Hanford Veterinary Hospital Blog
How to Check Your Dog For Ticks
If you have pets, chances are you know something about ticks. These parasites are everywhere, and unfortunately they can survive in almost any weather (especially when they overwinter in your garage, house, or shed). What’s more, they carry diseases that can be serious and even deadly for your pet, and some of these diseases are transmissible to you, too.
Ticks Are Everywhere
Ticks generally like moist, damp and shady places in which to breed. This could mean a pile of mulch in your yard, or a grassy hillside. To reduce tick habitat in your yard:
- Remove leaf litter
- Cut back grasses and brush around homes and walkways
- Place a 3 ft wide barrier of wood chips or gravel in between wooded areas and yards to mitigate tick migration into recreational areas
- Mow the lawn frequently
- Stack wood neatly in a dry area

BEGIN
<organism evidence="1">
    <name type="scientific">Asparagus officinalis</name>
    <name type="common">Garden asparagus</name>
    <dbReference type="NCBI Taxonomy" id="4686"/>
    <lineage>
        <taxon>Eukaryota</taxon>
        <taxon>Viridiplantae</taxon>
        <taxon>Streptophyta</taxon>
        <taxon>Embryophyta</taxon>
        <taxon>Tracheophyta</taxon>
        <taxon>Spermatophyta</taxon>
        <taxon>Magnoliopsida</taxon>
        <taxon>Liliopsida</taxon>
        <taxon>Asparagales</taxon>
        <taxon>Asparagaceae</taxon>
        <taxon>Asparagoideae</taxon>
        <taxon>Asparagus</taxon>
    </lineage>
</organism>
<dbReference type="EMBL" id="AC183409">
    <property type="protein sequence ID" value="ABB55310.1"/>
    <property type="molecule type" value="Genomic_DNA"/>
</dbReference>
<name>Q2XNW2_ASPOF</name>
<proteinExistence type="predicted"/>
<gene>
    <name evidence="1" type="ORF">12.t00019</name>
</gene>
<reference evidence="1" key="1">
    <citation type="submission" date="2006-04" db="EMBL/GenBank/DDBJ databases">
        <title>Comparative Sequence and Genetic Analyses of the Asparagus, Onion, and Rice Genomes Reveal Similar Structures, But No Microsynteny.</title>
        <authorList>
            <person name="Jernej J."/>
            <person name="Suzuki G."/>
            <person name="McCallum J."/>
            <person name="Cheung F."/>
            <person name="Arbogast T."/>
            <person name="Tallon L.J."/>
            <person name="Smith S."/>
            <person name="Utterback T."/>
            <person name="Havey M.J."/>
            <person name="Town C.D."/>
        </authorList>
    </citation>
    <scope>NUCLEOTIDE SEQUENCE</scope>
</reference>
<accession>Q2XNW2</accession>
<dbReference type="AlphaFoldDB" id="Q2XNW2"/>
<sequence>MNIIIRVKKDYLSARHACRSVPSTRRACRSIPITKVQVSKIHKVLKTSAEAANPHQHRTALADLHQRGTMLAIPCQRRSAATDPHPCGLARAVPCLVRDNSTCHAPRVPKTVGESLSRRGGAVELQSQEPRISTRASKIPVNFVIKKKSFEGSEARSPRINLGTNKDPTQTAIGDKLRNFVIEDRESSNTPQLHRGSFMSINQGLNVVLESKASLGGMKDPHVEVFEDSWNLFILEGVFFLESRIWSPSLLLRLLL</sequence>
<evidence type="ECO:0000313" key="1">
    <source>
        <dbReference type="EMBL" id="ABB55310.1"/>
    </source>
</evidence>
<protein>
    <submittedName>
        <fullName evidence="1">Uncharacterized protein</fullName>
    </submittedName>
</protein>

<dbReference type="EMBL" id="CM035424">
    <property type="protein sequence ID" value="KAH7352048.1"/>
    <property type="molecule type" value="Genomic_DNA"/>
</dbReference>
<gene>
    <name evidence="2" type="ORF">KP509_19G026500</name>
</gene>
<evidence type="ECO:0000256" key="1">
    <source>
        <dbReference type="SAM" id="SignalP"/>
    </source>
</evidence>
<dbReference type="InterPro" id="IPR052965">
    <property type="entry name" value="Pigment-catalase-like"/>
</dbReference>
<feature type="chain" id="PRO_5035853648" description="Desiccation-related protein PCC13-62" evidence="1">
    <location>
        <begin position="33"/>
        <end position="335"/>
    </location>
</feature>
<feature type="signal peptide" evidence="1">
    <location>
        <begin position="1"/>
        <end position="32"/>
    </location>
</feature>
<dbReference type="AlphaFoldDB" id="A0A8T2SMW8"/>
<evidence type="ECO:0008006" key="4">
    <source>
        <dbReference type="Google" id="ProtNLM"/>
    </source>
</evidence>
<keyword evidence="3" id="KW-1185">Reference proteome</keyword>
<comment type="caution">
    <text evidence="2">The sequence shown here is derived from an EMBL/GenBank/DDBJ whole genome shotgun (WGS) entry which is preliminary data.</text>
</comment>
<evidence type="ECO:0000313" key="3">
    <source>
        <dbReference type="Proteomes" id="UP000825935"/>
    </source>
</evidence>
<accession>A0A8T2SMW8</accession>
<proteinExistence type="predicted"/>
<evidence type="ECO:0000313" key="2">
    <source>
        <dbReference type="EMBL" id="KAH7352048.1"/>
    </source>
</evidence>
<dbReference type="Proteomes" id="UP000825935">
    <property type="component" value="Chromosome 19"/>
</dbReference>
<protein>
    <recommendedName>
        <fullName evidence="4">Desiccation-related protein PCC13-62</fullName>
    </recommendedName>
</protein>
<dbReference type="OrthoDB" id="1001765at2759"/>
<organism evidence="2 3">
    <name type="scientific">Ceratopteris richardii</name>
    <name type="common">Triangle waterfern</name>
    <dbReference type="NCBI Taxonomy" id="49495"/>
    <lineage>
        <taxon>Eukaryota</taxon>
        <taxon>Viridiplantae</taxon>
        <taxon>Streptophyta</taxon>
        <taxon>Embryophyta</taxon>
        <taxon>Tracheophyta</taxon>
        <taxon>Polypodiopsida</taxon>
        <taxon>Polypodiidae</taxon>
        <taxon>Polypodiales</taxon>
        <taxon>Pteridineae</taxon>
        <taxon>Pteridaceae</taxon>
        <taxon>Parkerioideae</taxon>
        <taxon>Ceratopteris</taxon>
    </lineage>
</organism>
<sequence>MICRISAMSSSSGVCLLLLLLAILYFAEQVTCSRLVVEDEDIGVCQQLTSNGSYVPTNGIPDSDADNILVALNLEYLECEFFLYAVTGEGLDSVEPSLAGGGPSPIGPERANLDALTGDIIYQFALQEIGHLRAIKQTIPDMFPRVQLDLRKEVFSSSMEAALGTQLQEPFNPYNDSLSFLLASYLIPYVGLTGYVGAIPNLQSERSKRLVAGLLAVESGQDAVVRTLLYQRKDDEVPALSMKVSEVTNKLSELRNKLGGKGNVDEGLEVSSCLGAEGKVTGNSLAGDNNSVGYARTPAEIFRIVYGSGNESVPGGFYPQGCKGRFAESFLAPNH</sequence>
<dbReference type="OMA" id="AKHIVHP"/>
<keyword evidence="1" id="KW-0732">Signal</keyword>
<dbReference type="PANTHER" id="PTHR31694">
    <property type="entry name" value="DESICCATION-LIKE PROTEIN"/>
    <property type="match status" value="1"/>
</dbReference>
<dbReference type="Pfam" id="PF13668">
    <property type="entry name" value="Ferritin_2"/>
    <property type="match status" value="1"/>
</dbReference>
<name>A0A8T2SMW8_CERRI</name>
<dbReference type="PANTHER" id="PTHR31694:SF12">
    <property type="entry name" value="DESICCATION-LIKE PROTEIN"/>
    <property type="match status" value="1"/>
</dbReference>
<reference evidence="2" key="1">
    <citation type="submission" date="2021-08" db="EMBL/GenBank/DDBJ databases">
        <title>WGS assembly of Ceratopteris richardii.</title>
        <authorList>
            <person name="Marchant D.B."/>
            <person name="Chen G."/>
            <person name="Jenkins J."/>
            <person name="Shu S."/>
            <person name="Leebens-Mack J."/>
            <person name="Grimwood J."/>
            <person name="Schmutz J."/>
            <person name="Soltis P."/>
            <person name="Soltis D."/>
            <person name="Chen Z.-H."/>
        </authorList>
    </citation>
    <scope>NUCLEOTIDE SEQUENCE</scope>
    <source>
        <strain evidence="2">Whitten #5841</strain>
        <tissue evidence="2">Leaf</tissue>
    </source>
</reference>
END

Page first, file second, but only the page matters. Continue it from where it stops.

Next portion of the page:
- Keep playground equipment and decks away from yard edges and trees
- Use fencing to discourage wildlife from entering your yard
How To Check Your Dog For Ticks
If your pet is outdoors for any length of time, they are at risk for picking up a tick, even with the best yard maintenance. Once ticks bite you or your pet, they need to be attached for between 24 – 48 hours before the disease can be transmitted. So it’s important to remove ticks before they can transmit disease.
This means, of course, that you will want to check your pet for ticks at least once a day, and each time he goes outside, ideally. Part your pet’s hair to get the deepest and closest look, and look at the skin as well as the hair.
Here are some spots to check:
- Between the toes
- Inside the ears and the ear folds
- Under the collar
- Around the tail
- Around the eyelids
- Under the chin and neck area
- Groin and armpits
Any place that looks like a good hiding place probably is. If you do find a tick, remove it right away (we can show you how) and save the tick for testing just in case your pet shows signs of a problem.
Steps to Prevention
In addition to yard maintenance and knowing where and how to check your pet for ticks, a great tool for your arsenal is preventive medication. Tick medication is specific for cats and dogs, meaning you should never apply medication to your cat that has been prescribed for your dog. There are oral and topical alternatives, so talk to us about year-round tick prevention for your pet.